Good news for me and the bees!

I’ll just get to the point – I’m going to continue my beekeeping journey!

Having spoken to the doctor, it’s ‘thought’ that the reactions I’m having are likened to a strong allergic reaction similar to severe hay fever. As a reaction to the sting, my body is releasing a disproportionate amount of histamine, with the suddenness and severity feeling quite alarming. As long as my tongue and lips don’t swell, I should be ok.  Well that’s the theory!

Armed with this information, antihistamines, steroids, an EpiPen, marigold gloves and a lovely husband, we’re going to continue our beekeeping adventure together. Stuart loves beekeeping too, so he’s going to reduce my exposure to risk, by doing more of the manipulations. If the bees are aggressive, we’re just going to shut up the hive and walk away. Anything risky, we’ll review and work out the least risky strategy. Having felt really down about the situation, I now feel more excited about the season ahead. I have to admit, I now get a bit nervous before an inspection and I take antihistamines in advance as a preventative, but it’s good news!

With this new strategy in place, we inspected the Archerfield hives last Saturday and half of the Gosford hives on Monday. We’d hoped to go back on Tuesday to do the other half at Gosford but the weather turned before we could go back and it’s been cold and windy ever since!

Stuart in action at both Archerfield and Gosford!

 

We were looking for signs that they were building up the colony with a nice pattern of eggs, larvae and capped brood cells in the middle of the box. We were also checking to make sure they were building up stores, hoping they might have started making honey in the supers, looking for queen cells as a warning sign of swarming and any signs of disease.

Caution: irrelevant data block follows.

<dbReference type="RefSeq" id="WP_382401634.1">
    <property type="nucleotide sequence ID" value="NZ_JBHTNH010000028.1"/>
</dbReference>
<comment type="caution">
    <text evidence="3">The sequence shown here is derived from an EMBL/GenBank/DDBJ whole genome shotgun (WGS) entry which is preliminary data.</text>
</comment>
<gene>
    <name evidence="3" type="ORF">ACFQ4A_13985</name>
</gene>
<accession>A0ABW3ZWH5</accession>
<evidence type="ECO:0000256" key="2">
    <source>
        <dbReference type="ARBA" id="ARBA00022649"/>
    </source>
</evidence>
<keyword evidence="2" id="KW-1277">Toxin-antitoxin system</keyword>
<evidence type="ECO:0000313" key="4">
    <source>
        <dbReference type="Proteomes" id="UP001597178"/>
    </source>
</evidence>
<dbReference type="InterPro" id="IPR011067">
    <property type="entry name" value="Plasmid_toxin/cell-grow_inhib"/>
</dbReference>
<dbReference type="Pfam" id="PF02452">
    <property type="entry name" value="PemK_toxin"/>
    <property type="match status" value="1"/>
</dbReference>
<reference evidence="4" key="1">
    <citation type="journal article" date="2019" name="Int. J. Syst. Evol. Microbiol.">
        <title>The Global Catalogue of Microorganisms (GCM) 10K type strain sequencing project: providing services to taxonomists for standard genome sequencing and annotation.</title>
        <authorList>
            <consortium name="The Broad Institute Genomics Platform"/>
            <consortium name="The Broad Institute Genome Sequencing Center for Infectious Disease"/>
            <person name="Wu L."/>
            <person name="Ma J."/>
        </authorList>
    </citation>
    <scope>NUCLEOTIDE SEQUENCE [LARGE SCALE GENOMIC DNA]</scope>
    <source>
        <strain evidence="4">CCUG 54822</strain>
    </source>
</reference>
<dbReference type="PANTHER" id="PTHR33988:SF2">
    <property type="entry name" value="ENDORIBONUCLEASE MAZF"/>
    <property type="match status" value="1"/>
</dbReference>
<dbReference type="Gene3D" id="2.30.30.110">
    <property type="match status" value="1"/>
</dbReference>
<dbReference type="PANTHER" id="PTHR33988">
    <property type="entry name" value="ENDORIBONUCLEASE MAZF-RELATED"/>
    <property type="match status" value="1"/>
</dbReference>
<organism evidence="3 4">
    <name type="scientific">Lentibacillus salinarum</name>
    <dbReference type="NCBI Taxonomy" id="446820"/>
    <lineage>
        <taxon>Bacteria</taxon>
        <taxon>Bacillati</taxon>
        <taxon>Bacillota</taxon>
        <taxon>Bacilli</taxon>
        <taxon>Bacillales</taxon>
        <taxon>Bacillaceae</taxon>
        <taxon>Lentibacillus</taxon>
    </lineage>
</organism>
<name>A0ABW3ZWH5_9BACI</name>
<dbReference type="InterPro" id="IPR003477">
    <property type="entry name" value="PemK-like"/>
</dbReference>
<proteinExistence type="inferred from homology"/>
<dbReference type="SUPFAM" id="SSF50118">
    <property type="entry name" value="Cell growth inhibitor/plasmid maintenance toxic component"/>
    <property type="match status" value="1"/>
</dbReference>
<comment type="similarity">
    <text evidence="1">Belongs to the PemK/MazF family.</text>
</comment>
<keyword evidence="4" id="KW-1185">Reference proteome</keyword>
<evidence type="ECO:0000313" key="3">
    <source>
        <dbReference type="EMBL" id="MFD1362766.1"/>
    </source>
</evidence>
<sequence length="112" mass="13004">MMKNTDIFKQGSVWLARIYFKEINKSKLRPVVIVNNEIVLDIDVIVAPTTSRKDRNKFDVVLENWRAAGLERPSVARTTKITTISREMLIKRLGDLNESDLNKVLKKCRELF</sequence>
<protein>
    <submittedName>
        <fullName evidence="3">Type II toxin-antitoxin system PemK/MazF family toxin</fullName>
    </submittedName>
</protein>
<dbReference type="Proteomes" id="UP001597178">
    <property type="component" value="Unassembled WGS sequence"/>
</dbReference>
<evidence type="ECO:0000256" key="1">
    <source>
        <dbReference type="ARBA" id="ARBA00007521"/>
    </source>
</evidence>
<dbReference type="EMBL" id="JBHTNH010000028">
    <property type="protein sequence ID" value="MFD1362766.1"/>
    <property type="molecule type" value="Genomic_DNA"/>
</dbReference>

The bees are working hard at building up their colonies and making stores. There were no queen cells so they’re not ready for swarming yet and there was no sign of disease. Because of the prolonged cold weather, compared to this time last year, they’re behind in terms of colony size and amount of stores available. There was either nothing or almost nothing in the supers so no honey any time soon. But, looking on the bright side, at least they are now able to forage on the plentiful Oil Seed Rape, pollinate all the trees and flowers and hopefully, if the weather picks up, make some honey for us soon.

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